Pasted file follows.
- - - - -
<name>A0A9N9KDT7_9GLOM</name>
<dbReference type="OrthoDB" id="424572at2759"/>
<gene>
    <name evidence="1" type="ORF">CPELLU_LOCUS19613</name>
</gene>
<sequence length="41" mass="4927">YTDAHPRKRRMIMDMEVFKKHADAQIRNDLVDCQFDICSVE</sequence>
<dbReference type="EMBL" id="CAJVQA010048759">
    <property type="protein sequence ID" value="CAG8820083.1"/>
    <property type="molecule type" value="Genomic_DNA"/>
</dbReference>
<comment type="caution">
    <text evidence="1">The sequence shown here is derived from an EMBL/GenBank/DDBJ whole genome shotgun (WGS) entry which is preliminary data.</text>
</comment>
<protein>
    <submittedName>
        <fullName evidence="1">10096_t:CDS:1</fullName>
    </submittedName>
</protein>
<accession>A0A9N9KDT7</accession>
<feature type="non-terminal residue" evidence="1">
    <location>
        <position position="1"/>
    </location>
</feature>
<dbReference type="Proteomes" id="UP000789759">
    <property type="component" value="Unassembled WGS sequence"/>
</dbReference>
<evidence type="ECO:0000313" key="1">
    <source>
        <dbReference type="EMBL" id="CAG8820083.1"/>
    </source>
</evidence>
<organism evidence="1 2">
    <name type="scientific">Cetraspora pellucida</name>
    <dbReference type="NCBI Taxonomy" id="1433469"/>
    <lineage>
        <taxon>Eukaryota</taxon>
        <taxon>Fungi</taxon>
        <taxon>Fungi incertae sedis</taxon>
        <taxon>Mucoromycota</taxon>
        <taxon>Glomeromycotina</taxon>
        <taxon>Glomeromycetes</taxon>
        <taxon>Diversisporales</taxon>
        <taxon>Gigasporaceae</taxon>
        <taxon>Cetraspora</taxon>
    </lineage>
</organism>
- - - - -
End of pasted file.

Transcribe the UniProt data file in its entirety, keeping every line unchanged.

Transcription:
<name>A0A9N9KDT7_9GLOM</name>
<dbReference type="OrthoDB" id="424572at2759"/>
<gene>
    <name evidence="1" type="ORF">CPELLU_LOCUS19613</name>
</gene>
<sequence length="41" mass="4927">YTDAHPRKRRMIMDMEVFKKHADAQIRNDLVDCQFDICSVE</sequence>
<dbReference type="EMBL" id="CAJVQA010048759">
    <property type="protein sequence ID" value="CAG8820083.1"/>
    <property type="molecule type" value="Genomic_DNA"/>
</dbReference>
<comment type="caution">
    <text evidence="1">The sequence shown here is derived from an EMBL/GenBank/DDBJ whole genome shotgun (WGS) entry which is preliminary data.</text>
</comment>
<protein>
    <submittedName>
        <fullName evidence="1">10096_t:CDS:1</fullName>
    </submittedName>
</protein>
<accession>A0A9N9KDT7</accession>
<feature type="non-terminal residue" evidence="1">
    <location>
        <position position="1"/>
    </location>
</feature>
<dbReference type="Proteomes" id="UP000789759">
    <property type="component" value="Unassembled WGS sequence"/>
</dbReference>
<evidence type="ECO:0000313" key="1">
    <source>
        <dbReference type="EMBL" id="CAG8820083.1"/>
    </source>
</evidence>
<organism evidence="1 2">
    <name type="scientific">Cetraspora pellucida</name>
    <dbReference type="NCBI Taxonomy" id="1433469"/>
    <lineage>
        <taxon>Eukaryota</taxon>
        <taxon>Fungi</taxon>
        <taxon>Fungi incertae sedis</taxon>
        <taxon>Mucoromycota</taxon>
        <taxon>Glomeromycotina</taxon>
        <taxon>Glomeromycetes</taxon>
        <taxon>Diversisporales</taxon>
        <taxon>Gigasporaceae</taxon>
        <taxon>Cetraspora</taxon>
    </lineage>
</organism>